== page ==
Healthy soils support lots life in addition to plant roots.  This earthworm is our main composter in this Costa Rica level planter.

Photo by: Patrick Carter

 
Earthworm peeking out of the soil sample from Costa Rica planters.

Kristen Natoli, Assistant Curator is also sending some leaf samples of some of the larger specimen trees to the lab.  This way we can compare nutrients in the leaves to that of the soil and make sure the plants are getting everything they need. 

Photo by: Patrick Carter

Kristen collects leaf samples from the Peach Palm (Bactris gasipaes).

Photo by: Patrick Carter

 
Kristen collects leaf samples from the Mahogany tree (Swietenia mahagoni) while Vikki McCloskey puts out food for the birds.

The lab results will help us make decisions about how we provide nutrients to the plants from the diversity of methods we currently use, everything from the natural waste from our free flying birds and butterflies, mulch from excess Leaf Cutter Ant fungus, worm compost, bat guano, water soluble fertilizers and just letting the fallen leaves naturally decompose in the planters.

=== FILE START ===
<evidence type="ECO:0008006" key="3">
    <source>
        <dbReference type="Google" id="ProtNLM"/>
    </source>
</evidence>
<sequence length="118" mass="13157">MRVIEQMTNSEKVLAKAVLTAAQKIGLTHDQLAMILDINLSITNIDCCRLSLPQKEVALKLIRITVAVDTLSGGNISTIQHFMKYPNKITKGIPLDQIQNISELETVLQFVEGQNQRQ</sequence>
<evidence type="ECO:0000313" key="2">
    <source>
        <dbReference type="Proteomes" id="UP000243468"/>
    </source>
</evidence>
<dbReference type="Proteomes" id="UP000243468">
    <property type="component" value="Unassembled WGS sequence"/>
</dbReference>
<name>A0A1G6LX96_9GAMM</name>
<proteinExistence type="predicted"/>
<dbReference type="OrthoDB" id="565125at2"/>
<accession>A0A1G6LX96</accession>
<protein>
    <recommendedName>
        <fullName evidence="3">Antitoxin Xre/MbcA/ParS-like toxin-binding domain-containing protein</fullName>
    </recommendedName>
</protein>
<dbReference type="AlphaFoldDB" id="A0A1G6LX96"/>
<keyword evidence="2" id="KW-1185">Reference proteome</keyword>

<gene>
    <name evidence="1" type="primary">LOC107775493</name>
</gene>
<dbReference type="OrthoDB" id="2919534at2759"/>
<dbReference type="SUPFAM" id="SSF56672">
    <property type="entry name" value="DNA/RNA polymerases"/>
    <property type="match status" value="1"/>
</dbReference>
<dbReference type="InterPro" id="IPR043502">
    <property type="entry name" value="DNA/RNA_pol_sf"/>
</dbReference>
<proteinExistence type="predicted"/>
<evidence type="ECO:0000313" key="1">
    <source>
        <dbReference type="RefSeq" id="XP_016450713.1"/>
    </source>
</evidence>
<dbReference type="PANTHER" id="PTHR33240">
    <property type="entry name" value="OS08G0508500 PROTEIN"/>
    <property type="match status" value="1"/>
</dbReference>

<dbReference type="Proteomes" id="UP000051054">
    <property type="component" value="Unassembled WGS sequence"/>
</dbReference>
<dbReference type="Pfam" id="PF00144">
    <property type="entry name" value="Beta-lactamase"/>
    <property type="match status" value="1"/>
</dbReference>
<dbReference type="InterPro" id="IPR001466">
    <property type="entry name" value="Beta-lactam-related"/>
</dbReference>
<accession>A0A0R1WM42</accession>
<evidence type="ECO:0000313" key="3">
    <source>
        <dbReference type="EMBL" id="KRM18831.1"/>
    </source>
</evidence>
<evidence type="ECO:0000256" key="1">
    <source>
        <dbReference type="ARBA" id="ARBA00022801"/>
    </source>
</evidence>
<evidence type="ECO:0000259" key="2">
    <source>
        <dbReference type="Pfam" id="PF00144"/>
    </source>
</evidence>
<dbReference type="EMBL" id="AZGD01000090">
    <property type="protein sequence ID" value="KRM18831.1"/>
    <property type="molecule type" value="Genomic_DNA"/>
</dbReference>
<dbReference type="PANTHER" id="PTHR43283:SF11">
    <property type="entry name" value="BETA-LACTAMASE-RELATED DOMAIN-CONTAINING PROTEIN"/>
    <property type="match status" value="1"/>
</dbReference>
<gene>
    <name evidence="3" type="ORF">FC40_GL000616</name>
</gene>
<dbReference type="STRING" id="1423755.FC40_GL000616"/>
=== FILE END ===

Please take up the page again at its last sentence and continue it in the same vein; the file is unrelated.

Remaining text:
Photo by: Sarab Stewart

 
Patrick Carter adds worm compost to the planters in the Madagascar exhibit.

All this to make the Rainforest flourish!

Photo by: Rachael Tom

Healthy Forest.


Filed under: Plants — rainforest @ 4:26 pm

February 12, 2011

Love is in the air (literally!) and on the rocks, and in the water….

So, for all the single ladies who:
• don’t like being inconvenienced by trite ‘pillow talk’ – take a page out of our  Ghost Mantid’s (Phyllocrania paradoxa) book and consume your partner post-amour.